Denver CO

Christopher Jenks, call me if you really want to become #NoKill

Ongoing issues in Fremont County and Canon City with the local animal shelter continue as the board and management refuse to acknowledge they have real challenges becoming a lifesaving organization.  The group STOP Fremont is watching and actively pressing for changes in the shelter.  Although there have been conversations before with Christopher Jenks, one of the board members, he cut off and conversations a few weeks past.

Mr. Jenks came back to the page yesterday and posted some comments.  The STOP Fremont crowd welcome his comments as well as any other form the management (To his credit, only one post was sent from the director, and only Mr. Jenks has posted more than once).

He asked some very direct answers which deserve answers.  And one statement I, as a No Kill advocate and board member of No Kill Colorado see as great progress.  I hope Mr. Jenks responds some more, and take us up on an offer to make his shelter a lifesaving organization he, the community and No Kill Colorado can be proud to be a part of.

Yesterday, November 15, Bryan Mathews posted:

“Hmmm … a board member of the Fremont County Humane Society believes that No-Kill is “not realistic in most cases” (see comment #3). I guess for them No-Kill IS realistic when you are hitting up rescues and shelters for dogs. Highly dishonest. ‘”

And Christopher Jenks responded:

“It has been about a month since I have been on this page, but it is a good read. How is this dishonest Bryan? No Kill is a great idea!!!! It is a great concept that we all strive for. If other shelters have too many animals and we have room, what is so bad about taking them in to get them adopted here? Why would we take in new animals for any other reason?”

I would like to take the opportunity to answer queries Mr. Jenks.  But first I would like to say as a board director of No Kill Colorado I am thrilled to hear you state “No Kill is a great idea!!!!”  It is a great idea. And thank you for now agreeing with me that far. 

Better yet Mr. Jenks, it is not only a great idea, it is a great success.  There are now more than 200 communities supporting more than double that number of cities and towns.  I encourage you to go to to see more about that yourself.  And think about how your shelter could join the ranks of the best shelter sin the country.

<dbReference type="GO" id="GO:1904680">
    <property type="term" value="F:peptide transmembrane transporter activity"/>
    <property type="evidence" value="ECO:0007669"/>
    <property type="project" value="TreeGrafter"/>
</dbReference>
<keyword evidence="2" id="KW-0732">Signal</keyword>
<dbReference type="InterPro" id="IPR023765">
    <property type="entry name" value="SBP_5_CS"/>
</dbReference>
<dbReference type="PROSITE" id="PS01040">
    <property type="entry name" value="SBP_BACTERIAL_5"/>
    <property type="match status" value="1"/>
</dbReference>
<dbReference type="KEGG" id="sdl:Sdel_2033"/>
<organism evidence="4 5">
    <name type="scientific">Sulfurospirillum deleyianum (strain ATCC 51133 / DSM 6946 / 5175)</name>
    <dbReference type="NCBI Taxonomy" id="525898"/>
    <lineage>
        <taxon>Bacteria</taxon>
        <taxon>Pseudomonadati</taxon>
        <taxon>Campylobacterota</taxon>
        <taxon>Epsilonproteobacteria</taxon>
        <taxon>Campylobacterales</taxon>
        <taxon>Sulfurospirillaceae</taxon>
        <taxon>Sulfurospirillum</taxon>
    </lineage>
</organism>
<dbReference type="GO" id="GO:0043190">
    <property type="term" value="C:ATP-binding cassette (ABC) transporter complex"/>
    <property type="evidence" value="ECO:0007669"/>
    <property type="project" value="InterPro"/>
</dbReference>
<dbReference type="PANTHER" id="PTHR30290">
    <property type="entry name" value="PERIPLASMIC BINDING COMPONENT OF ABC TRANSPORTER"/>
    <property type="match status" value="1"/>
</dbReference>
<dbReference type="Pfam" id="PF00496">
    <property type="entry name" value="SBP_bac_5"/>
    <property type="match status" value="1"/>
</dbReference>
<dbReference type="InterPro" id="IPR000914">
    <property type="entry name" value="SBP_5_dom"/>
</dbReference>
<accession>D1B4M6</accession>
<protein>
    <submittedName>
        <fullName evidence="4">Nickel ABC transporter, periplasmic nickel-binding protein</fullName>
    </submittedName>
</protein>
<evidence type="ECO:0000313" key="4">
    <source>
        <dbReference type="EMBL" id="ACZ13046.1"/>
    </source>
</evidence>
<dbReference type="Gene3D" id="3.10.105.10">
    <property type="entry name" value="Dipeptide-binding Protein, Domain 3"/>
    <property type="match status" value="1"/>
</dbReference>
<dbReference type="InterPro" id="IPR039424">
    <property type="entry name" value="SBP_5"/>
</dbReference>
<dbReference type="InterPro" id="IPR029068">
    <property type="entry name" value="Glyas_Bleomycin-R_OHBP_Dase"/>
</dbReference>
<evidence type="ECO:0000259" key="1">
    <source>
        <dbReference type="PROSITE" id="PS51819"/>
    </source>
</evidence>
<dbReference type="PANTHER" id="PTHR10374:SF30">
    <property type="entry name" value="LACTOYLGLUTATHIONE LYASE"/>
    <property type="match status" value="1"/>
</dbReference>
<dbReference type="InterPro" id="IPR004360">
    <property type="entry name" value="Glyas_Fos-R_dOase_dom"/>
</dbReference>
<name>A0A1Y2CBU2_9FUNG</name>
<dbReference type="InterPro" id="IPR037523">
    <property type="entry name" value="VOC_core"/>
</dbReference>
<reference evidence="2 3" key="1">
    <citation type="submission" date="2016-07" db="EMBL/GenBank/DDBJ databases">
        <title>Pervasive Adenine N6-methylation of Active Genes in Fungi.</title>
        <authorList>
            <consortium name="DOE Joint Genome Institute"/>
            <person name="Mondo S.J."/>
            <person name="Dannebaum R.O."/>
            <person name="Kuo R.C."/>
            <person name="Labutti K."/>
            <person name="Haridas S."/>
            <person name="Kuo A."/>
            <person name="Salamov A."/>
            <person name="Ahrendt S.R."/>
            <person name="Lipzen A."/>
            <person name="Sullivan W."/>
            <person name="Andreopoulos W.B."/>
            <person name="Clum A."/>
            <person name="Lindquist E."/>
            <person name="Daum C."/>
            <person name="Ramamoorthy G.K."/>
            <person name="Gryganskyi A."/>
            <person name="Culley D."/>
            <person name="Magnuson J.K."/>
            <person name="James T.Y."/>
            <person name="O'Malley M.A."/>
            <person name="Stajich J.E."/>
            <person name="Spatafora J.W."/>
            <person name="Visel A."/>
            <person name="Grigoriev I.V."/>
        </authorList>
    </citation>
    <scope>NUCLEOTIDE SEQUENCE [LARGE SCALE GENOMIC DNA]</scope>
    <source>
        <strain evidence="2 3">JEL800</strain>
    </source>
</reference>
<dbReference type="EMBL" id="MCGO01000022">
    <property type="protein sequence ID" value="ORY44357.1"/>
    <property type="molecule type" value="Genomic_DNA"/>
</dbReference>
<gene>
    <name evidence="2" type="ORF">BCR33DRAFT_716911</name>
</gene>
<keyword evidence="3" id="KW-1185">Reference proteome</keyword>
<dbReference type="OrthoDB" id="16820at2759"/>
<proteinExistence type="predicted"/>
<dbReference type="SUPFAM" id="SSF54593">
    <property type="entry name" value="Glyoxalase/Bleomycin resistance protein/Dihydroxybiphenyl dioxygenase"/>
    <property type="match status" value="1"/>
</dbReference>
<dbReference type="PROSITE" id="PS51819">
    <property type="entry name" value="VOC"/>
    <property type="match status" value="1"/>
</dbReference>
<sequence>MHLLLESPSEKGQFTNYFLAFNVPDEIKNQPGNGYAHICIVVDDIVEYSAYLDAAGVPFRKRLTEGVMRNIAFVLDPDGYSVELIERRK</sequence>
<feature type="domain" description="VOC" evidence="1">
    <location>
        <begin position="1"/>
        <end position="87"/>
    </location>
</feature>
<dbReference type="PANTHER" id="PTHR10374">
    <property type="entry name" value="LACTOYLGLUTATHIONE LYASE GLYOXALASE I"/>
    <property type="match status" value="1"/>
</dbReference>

I highly recommend you (and encourage your staff, other board members, staff and volunteers) read all the wonderful literature available to make your shelter great.

I will make you an offer, I will come personally to your shelter and teach your staff what it means and help them implement it comprehensively with volunteers.

There is nothing special about Fremont County and Canon City that precludes it from saving more than 90% of all live homeless pets entering your shelter (the base measurement of a No Kill Community.  The only thing you need is a compassionate, hardworking director.  The rest is a set of common sense, clear programs and services that can make you save every treatable/healthy homeless pet that enters alive.

So here again is an offer you have already received, but it is offered again:

We are offering to place unpaid board members in your organization to help you get to the goal of No Kill if you really want to save lives.  We will find a compassionate hard-working director to replace the current one.  We will bring in a lot of volunteers to implement the No Kill Equation in your organization.  We will help you be honestly transparent to the community, and we will make that a benefit to you.  We will promote your success nationally.  We will make you Canon City and Fremont County a community that other communities look to as an example of compassion and effective animal welfare.  We will do what you have not been able to do for yourselves, but with our help, you can.